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Bodei L, Raj N, Do RK, et al. Interim analysis of a prospective validation of 2 blood-based genomic assessments (PPQ and NETest) to determine the clinical efficacy of 177Lu-DOTATATE in neuroendocrine tumors. J Nucl Med. 2023;64(4):567-573. doi:10.2967/jnumed.122.264363
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Giri AK, Aavikko M, Wartiovaara L, et al. Genome-wide association study identifies 4 novel risk loci for small intestinal neuroendocrine tumors including a missense mutation in LGR5. Gastroenterology. 2023;165(4):861-873. doi:10.1053/j.gastro.2023.06.031
Halfdanarson TR, Capdevila J, Halperin DM, et al. Genetic profiling in the randomized controlled phase 3 COMPOSE trial of 177Lu-edotreotide for well-differentiated aggressive grade 2/3 gastroenteropancreatic neuroendocrine tumors [abstract T-6]. Abstract presented at: North American Neuroendocrine Tumor Society 2023 Multidisciplinary NET Medical Symposium; October 4-6, 2023; Montreal, Quebec.
Meng Q, Halfdanarson TR, Bornhorst J, et al. Chromogranin a as surveillance biomarker in patients with carcinoids (CASPAR) [abstract O-5]. Abstract presented at: North American Neuroendocrine Tumor Society 2023 Multidisciplinary NET Medical Symposium; October 4-6, 2023; Montreal, Quebec.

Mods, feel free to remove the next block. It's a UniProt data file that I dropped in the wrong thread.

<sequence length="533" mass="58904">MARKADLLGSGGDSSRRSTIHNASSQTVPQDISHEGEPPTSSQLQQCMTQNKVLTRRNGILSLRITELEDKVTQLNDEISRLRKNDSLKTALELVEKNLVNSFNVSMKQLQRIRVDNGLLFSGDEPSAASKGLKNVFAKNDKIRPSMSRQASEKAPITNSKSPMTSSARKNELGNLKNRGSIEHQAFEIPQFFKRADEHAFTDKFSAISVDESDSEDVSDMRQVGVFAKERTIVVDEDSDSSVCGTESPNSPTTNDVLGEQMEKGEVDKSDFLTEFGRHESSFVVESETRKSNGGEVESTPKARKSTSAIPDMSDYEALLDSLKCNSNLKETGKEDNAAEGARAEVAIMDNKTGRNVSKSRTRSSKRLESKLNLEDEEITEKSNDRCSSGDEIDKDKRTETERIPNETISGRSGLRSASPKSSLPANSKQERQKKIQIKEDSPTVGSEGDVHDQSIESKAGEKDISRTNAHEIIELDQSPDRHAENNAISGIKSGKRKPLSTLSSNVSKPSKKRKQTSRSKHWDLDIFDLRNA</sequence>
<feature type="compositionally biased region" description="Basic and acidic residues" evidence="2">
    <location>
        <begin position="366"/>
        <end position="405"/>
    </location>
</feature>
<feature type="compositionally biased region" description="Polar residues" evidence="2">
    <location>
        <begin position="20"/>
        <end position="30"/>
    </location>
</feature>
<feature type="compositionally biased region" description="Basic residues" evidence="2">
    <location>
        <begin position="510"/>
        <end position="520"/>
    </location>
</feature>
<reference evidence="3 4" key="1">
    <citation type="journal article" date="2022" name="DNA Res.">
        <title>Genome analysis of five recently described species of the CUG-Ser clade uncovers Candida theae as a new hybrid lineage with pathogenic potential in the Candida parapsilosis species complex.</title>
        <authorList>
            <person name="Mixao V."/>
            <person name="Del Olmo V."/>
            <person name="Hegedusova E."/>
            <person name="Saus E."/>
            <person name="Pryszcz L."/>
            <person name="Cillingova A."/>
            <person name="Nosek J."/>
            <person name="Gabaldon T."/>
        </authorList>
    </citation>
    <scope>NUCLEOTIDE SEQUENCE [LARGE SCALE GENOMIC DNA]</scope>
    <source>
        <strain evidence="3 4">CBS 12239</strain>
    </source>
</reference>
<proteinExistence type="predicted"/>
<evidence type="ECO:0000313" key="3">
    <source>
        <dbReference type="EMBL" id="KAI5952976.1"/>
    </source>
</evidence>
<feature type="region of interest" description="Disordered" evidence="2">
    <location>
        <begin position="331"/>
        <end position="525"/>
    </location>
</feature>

Mohamed A, Asa SL, Lee Z, et al. The predictive impact of dual somatostatin receptor/fluorodeoxyglucose (FDG) positron emission tomography (PET) in metastatic gastroenteropancreatic neuroendocrine tumors (GEP-NETs): review of literature and a single institution experience. J Gastrointest Oncol. 2023;14(2):1087-1094. doi:10.21037/jgo-22-1011
Nunez JE, Bruce J, Danesh A, et al. Translational biomarkers in G2-3 NENs: analysis from NET-001 and NET-002 trials [abstract B-3]. Abstract presented at: North American Neuroendocrine Tumor Society 2023 Multidisciplinary NET Medical Symposium; October 4-6, 2023; Montreal, Quebec.
Pelle E, Al-Toubah T, Morse B, Strosberg J. Belzutifan in a patient with VHL-associated metastatic pancreatic neuroendocrine tumor. J Natl Compr Canc Netw. 2022;20(12):1285-1287. doi:10.6004/jnccn.2022.7047
Sonbol MB, Kusne Y, Lasho T, et al. Prevalence of clonal hematopoiesis (CH) in neuroendocrine tumor (NET) patients prior to lutetium 177 dotatate (Lu177): a prospective study [abstract O-9]. Abstract presented at: North American Neuroendocrine Tumor Society 2023 Multidisciplinary NET Medical Symposium; October 4-6, 2023; Montreal, Quebec.